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The saints go marchin' in


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On May 10, the Vatican proclaimed the heroic virtue of two Americans: Sister Miriam Teresa Demjanovich (1901-1927) from Bayonne, N.J., and Bishop Frederic Baraga (1797-1868) of Marquette, Mich. These two new "venerables" now each need an approved miracle to be proclaimed "blessed," and then another fresh one to be proclaimed "saint." While in a future column I hope to write about Bishop Baraga, for now I want to concentrate on Sister Miriam Teresa, the closer to us in time and space.

Sister Miriam Teresa died at the young age of 26, and lived her life entirely between Bayonne and Elizabeth, N.J. The daughter of immigrants from Slovakia, she was an Eastern-rite Catholic who entered the Sisters of Charity at age 24. A novice contemplative in an active religious order, she ghost-wrote a series of spiritual conferences for the nuns, given by her spiritual director, a Benedictine priest. In some ways, she is an American Little Flower, also named Teresa, given to mystical experiences, and dying at a young age. St. Therese of Lisieux was canonized in May, 1925, just two years before Sister Miriam Teresa died.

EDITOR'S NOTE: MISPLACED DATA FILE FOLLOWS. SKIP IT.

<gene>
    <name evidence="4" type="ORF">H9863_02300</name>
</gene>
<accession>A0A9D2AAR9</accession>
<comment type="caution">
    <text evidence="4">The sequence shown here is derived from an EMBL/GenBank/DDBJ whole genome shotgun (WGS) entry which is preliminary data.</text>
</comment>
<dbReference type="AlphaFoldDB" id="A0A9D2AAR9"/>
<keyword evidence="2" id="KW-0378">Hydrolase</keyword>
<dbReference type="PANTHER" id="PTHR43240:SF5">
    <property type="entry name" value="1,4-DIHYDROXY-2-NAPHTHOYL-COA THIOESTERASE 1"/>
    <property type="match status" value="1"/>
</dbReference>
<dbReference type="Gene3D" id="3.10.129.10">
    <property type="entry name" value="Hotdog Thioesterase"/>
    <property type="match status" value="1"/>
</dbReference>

After her death, her brother, who was a priest, edited and published her conferences in a book entitled "Greater Perfection," revealing for the first time that she was indeed the author. Here's a sample:

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